Improper coatings application and other problems are at the heart of a $9 million dispute over a ruptured water pipeline in Naples, FL.
Contractor John Reynolds & Sons Inc., of Fairburn, GA, is accused of not following project specifications in the project, leading to the February 2010 rupture of the buried pipeline that delivered raw water to a Collier County water plant.
Hazen & Sawyer
|Built in 1984, the South County Regional Water Treatment Plant has undergone several expansions and now has a reverse osmosis water treatment capacity of 20 million gallons of drinking water per day.|
“We were operating the plant, and suddenly things started shutting down,” county Water Director Paul Mattausch told the Naples Daily News.
The multimillion-dollar question: Who’s to blame?
Collier County awarded Reynolds a $47,038,450 contract in 2006 for construction of the South County Regional Water Treatment Plant Wellfield Expansion Project, court records show. The contract stipulated a “Substantial Completion” date of July 2, 2008, and a “Final Completion” date of Nov. 8, 2008.
The contract included a provision for liquidated damages of $9,857.12 a day for each day past the “Substantial Completion” deadline.
On July 1, 2008, court records show, the county extended the “Substantial Completion” date to Sept. 30. The change was made apparently at the contractor’s request, “to address motor replacement issues,” according to a letter from the county to the contractor. (The letter did not detail the problem.) The Final Completion deadline remained the same.
Now, in a suit filed in Collier County Circuit Court, the county says Reynolds failed to comply with a variety of elements of the project’s plans and specs, including:
• Improper application of coatings;
• Failure to install polywrap;
• Improper embedding of the pipe and failure to de-water the trench during construction;
• Installing air release valves of the incorrect size, type and location (and installing them properly); and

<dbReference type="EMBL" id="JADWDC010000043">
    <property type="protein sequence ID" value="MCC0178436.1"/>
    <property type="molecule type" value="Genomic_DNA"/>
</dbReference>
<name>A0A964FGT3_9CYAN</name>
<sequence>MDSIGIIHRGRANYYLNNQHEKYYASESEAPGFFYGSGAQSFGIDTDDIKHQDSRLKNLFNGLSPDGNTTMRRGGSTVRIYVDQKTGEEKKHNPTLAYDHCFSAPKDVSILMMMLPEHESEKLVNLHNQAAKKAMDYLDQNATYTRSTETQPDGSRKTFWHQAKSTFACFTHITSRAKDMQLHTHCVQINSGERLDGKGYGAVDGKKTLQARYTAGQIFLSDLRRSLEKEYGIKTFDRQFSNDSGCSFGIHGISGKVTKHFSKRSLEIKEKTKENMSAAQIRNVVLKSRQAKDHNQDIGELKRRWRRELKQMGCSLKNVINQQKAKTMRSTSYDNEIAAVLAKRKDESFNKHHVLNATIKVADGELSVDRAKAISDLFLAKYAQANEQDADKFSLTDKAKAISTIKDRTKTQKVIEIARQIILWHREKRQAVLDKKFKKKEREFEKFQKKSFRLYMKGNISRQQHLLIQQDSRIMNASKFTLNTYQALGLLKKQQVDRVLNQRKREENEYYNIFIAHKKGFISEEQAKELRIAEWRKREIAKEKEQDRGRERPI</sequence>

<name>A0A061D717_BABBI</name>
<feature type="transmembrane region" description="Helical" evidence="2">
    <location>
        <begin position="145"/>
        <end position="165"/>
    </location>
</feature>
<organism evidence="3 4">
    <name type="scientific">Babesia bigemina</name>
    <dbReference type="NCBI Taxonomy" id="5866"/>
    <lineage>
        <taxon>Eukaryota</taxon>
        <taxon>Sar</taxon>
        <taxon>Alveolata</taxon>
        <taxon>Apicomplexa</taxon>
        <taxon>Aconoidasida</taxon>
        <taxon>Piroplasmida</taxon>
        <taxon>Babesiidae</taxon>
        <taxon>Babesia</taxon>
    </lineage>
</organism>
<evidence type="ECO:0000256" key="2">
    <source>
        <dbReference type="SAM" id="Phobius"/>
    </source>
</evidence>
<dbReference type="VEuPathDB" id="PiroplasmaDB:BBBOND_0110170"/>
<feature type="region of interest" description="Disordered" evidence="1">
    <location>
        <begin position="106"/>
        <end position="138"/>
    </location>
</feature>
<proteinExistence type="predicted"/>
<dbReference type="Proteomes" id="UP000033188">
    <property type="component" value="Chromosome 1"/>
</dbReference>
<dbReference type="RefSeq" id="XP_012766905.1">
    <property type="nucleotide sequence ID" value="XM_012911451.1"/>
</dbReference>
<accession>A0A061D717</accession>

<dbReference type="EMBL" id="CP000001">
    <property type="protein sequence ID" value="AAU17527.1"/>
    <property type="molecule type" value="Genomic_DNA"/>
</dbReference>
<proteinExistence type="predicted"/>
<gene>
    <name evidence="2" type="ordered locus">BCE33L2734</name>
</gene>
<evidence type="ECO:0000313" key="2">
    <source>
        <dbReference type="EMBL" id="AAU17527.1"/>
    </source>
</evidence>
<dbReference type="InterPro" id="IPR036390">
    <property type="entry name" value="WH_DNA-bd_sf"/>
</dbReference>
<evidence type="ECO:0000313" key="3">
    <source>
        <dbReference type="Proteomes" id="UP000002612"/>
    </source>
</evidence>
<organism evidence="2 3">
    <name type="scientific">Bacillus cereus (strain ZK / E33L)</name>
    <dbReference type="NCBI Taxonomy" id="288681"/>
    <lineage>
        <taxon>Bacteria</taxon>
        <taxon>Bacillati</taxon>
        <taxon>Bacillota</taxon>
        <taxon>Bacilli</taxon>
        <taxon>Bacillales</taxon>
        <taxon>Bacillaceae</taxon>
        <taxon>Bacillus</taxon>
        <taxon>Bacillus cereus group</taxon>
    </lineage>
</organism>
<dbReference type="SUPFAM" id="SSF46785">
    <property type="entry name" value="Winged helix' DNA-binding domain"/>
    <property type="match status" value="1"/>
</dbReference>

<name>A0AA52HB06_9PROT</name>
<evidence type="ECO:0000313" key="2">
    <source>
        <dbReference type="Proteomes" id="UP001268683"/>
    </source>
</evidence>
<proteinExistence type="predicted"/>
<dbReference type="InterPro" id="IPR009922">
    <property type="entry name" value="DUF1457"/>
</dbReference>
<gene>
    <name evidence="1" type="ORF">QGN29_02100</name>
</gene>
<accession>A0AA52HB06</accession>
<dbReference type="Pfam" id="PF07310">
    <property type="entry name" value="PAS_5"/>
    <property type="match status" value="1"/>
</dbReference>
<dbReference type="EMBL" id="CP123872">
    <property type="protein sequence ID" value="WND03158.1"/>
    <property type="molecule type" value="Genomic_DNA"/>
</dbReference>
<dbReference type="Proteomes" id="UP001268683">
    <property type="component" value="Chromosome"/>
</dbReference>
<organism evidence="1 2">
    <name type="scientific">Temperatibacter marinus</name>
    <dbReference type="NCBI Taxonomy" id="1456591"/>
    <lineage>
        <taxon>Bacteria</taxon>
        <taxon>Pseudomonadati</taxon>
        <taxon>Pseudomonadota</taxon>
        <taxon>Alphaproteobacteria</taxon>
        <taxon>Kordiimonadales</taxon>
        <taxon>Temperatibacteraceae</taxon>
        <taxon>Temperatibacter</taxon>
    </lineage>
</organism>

• Installation of improper bolts.
The county’s lawsuit alleges that workers laid the 30-inch PVC pipe on top of rock. An investigation showed that rock gouged the pipe, causing it to rupture less than a year after it was put into service.
Seconds after the rupture, air trapped in the pipeline ripped 750 feet of the pipe apart, the Daily News said.
The air had been trapped in the pipeline because the air valves, proposed by the contractor and approved by the project engineer, weren’t right for the job and their installation didn’t follow the manufacturer’s recommendations, according to a forensic evaluation, the newspaper reported.
The county is seeking to recover $9 million in damages; the suit itself could cost between $300,000 and $400,000, lawyers have told the county.
The contractor tells a different story. In a countersuit, the company says the project deadline was pushed back from July 30, 2008, to Sept. 30, 2008, due to circumstances including unexplained “issues relating to the design of the Project.”
The contractor, “to its detriment,” accepted the delay, relying on the county’s representations in changing its work schedule, using and paying subcontractors and vendors, the suit says.
The contractor remained on the project without seeking additional compensation for the changes or the delay, and then was not paid for its work, the suit says.
Coatings Specified, Contractor Says
The contractor also says it followed specifications for coatings inside the pipe fittings.
The contractor says the county is trying to collect damages based on the original substantial completion date.
In the end, the contractor alleges, the county improperly withheld $776,000 and assessed liquidated damages when Reynolds didn’t meet the project’s original “substantial completion” date of July 2008.
The company attributes the rupture to a “large pressure spike when the water plant shut down or lost power,” the Daily News reported. The county denies the allegation.
The two lawsuits have been combined into one case, with motions heating up on both sides.
According to the Daily News, the county has objected to a request that Malcolm Pirnie, the company that conducted the forensic evaluation, turn over correspondence and records of conversations with the county, along with other documents.
Nor has the contractor complied with the county’s requests for documents, citing confusion over the county’s use of capital letters when referring to “Project Specifications,” the newspaper said.